It’s never easy to lose a parent. Jake Shields is finding that out first hand right now as he deals with the sudden passing of his father and manager Jack at the age of 67 on August 29th.
The two were as close as you hope a father-son team would be, and having those positive memories can soften the blow. But as the welterweight contender is finding out, getting over the initial shock of the loss is just the beginning. The rest hits you when you least expect it, and it’s in those times you hope that something will take your mind off the pain, even if just for a few moments. So when most expected Shields to understandably withdraw from his Saturday main event fight with Jake Ellenberger, he instead looked to the sport he loved to help him when he needed it the most.
“It was a pretty easy decision,” said Shields of his choice to carry on with the fight. “Of course the first few minutes I was little in shock and I didn’t know if I could fight or not, but then I got my head clear and I figured it was a thing I needed to do for several reasons. One, him being my manager, my biggest supporter and fan, he would want me to do that. And I think I need to do it for myself too. I think if I would have pulled out of the fight it would have put me into a lot more of a depression. This way it gives me something to keep focusing my energy on and keep moving forward. Bad things happen in life, and we were really close, so of course it’s hard, but I can’t just stop my life and not do anything. It’s not what he would want, not what I want, and I’ve got to go on and continue doing positive things.”
So for the 32-year old, it was back to work, where he could focus not on the loss of his father, but on training partners trying to punch and kick him as he got ready for Ellenberger.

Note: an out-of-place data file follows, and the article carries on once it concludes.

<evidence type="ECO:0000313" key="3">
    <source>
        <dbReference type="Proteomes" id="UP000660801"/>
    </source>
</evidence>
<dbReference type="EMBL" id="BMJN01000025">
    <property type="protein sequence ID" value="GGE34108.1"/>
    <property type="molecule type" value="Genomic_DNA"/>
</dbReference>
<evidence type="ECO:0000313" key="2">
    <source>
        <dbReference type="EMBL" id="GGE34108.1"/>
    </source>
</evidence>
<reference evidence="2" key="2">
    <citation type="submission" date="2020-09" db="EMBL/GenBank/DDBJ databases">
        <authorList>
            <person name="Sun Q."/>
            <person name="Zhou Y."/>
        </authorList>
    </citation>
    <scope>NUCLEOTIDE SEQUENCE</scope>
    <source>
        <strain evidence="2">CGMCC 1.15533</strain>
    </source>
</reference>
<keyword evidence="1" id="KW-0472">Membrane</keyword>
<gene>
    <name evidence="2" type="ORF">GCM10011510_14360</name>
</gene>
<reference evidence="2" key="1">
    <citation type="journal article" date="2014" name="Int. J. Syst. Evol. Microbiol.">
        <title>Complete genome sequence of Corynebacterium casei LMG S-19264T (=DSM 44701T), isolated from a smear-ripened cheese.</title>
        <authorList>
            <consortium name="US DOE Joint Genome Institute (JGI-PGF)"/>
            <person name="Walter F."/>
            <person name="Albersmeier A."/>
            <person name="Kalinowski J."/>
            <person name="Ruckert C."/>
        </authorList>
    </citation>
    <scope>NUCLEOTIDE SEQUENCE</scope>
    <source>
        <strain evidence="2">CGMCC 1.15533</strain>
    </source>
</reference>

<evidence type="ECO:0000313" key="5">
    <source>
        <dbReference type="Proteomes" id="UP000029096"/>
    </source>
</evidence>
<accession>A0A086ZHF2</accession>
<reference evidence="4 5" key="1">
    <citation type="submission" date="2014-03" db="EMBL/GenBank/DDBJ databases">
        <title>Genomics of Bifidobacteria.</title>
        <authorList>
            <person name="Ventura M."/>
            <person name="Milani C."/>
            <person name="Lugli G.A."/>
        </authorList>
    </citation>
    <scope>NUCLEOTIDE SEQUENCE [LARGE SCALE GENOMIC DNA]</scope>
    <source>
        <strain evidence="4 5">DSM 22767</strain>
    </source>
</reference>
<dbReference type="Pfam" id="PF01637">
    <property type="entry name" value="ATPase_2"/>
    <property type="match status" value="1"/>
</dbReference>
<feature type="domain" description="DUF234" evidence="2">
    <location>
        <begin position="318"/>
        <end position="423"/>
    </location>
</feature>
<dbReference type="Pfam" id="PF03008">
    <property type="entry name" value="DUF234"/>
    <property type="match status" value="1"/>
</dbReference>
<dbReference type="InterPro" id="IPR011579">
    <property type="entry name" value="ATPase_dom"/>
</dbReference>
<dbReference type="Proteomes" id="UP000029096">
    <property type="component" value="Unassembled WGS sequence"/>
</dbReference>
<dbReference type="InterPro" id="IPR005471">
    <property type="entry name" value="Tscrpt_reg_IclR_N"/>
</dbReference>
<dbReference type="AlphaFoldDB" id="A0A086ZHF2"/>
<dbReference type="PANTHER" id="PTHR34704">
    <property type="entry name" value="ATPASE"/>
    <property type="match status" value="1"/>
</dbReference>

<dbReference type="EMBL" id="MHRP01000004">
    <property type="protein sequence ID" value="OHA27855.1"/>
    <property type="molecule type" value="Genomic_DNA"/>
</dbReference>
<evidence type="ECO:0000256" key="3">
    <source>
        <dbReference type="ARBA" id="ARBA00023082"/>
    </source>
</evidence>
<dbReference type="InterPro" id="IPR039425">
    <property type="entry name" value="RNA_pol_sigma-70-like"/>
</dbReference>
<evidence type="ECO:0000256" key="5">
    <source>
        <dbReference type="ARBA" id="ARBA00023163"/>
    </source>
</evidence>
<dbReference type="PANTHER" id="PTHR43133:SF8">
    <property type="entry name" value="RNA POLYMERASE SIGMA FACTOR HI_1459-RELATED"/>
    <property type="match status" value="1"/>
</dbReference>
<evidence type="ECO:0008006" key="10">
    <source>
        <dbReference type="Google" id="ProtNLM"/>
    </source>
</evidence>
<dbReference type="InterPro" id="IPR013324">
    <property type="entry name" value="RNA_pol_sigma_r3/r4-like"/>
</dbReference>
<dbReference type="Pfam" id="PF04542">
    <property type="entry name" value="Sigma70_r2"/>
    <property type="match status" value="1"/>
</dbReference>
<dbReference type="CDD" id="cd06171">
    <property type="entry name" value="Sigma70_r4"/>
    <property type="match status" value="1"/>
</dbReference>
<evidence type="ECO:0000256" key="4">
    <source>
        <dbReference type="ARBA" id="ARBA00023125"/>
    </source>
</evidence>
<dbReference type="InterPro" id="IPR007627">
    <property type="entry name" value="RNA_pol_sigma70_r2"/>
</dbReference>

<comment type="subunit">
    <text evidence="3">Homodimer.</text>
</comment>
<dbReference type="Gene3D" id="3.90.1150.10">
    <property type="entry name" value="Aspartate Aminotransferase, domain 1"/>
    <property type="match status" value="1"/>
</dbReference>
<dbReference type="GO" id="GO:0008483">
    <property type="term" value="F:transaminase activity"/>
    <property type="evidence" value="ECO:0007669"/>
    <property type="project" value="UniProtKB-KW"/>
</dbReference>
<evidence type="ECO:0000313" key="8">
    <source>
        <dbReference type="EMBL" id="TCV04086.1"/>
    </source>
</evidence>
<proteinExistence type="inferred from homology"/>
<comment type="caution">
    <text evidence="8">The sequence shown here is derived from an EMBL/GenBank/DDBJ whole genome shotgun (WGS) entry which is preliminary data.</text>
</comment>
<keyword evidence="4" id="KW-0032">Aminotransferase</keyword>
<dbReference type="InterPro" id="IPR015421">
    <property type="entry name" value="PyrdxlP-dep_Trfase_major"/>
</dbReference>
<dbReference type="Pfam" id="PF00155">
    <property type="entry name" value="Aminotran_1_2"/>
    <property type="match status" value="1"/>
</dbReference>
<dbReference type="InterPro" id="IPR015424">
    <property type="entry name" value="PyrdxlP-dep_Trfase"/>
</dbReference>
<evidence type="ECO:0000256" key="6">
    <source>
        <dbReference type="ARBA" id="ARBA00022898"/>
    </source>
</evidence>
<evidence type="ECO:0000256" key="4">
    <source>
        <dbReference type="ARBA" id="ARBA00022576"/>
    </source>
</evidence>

“I definitely think it helps a lot because, of course, I have those moments where it hits me,” he said. “There have been times when I went to go call him about something, and I realize that he’s not there to call, and it hurts. But there’s so much going on with the fight that I have to stay focused. And when you’re sparring, you have to have your head together. You can’t go drifting off. So I’m able to put my head in the right spot every day, and it keeps me feeling better.”
On Saturday, Ellenberger (who has sent his condolences for his opponent’s loss) won’t be holding back, and Shields wouldn’t expect him to, especially since the Nebraskan was the one calling for the fight until he got it. Shields admits that at first, he didn’t even know who the hard-hitting up and comer was.
“I never heard of the guy, and he kept calling me out,” said Shields. “Recently I’ve obviously watched his fights and he is pretty tough, but I kept hearing about this kid I never heard of talking trash and wanting to fight me, and he got what he’s asked for, but he better watch it because I’m ready to teach him a lesson.”
That’s the fire you want to hear from Shields, not just because of what he’s going through in his personal life, but because professionally, he’s coming off his first loss in over six years, a five round decision defeat at the hands of UFC welterweight champion Georges St-Pierre in April.
“Losing a fight like that is never good and I want to go show that I’m not a loser, but that I’m a winner,” said Shields, who had a 15 fight win streak broken at UFC 129. “I want to get back on track and I want that title still. I want to go out there and not only win, I want to show that I’m on a different level.”